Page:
From Feb. 2014:
The sins of Sodom and Gomorrah is one of my favorite topics in the Bible; mostly because it is, in my opinion, one of the most important, and yet misunderstood lessons recorded in the Old Testament. Throughout the scriptures, God uses the example of Sodom and Gomorrah as a warning to the nations that if the wickedness of men reach it’s fullness, God will bring down His wrath upon them. Sounds like a pretty serious lesson, so how do we become so wicked that God will destroy us?
The answer to that question, I believe, is what God is trying to teach us with the Story of Sodom and Gomorrah. Too often, though, we only look at one aspect of this lesson and immediately dismiss all the rest. Certainly, it is clear from the record that Sodom and Gomorrah were involved in sins of sensuality. This was not limited to just homosexuality, but included fornication, adultery, and any other sexual grievance in the site of the Lord. This is certainly an important part of the story and shouldn’t be overlooked, but it was not the primary reason that God destroyed the cities.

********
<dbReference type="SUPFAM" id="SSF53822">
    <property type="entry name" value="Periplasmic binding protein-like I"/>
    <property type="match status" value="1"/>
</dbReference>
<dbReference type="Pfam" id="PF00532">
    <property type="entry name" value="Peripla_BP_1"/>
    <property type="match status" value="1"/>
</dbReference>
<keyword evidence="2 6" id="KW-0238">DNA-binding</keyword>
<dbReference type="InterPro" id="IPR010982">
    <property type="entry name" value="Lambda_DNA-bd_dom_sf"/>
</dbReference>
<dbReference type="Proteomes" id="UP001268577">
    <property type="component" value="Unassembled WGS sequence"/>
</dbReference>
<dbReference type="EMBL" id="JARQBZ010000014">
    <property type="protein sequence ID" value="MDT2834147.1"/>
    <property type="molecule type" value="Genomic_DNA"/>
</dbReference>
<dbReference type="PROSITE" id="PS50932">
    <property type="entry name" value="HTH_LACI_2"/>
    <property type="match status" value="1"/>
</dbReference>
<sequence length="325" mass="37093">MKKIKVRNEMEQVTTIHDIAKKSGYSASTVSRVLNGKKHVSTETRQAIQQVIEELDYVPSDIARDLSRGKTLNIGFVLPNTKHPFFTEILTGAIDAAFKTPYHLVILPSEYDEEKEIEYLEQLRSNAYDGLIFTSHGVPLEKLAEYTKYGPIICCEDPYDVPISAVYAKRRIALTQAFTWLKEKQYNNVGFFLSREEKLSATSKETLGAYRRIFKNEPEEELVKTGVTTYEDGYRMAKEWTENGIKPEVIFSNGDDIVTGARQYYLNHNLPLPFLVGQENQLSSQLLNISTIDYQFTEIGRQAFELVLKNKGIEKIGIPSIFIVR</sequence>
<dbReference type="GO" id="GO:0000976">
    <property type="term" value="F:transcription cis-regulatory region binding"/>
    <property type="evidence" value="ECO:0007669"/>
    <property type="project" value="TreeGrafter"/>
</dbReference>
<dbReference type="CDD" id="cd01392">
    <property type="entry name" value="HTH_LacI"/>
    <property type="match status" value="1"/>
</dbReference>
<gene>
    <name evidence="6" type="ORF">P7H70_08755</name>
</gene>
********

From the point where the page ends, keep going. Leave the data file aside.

Ezekiel gives us the clearest answers as to why God’s wrath was kindled against Sodom and Gomorrah. Chapter 16 vs. 49-50 reads: “Behold this was the iniquity of thy sister Sodom, pride, fullness of bread, and abundance of idleness was in her and her daughters, neither did she strengthen the hand of the poor and needy. And they were haughty, and committed abominations before me; therefore I took them away as I saw good.” (KJV)
The primary sin of Sodom and the surrounding cities was pride. Ezra Taft Benson gives us a great definition of pride. He says: “Most of us think of pride as self-centeredness, conceit, boastfulness, arrogance, or haughtiness. All of these are elements of the sin, but the heart, or core, is still missing. The central feature of pride is enmity—enmity toward God and enmity toward our fellowmen. Enmity means ‘hatred toward, hostility to, or a state of opposition.’ It is the power by which Satan wishes to reign over us.” The principle sin of any nation then is hatred toward God and hatred towards each other – pride.
Pride is the great lesson of Sodom and Gomorrah and leads to the other crimes listed. Once a society begins to showcase its pride by forgetting God and hating each other, then the cup of the fullness of the wrath of God begins to fill. Jesus gives us the answer to the problem of pride. When asked ‘what is the greatest commandment?’ He replied ‘to love God with all your heart and to love your neighbor as thyself’ (paraphrased). If the primary sin of Sodom and Gomorrah was hate, then the lesson for us is to love.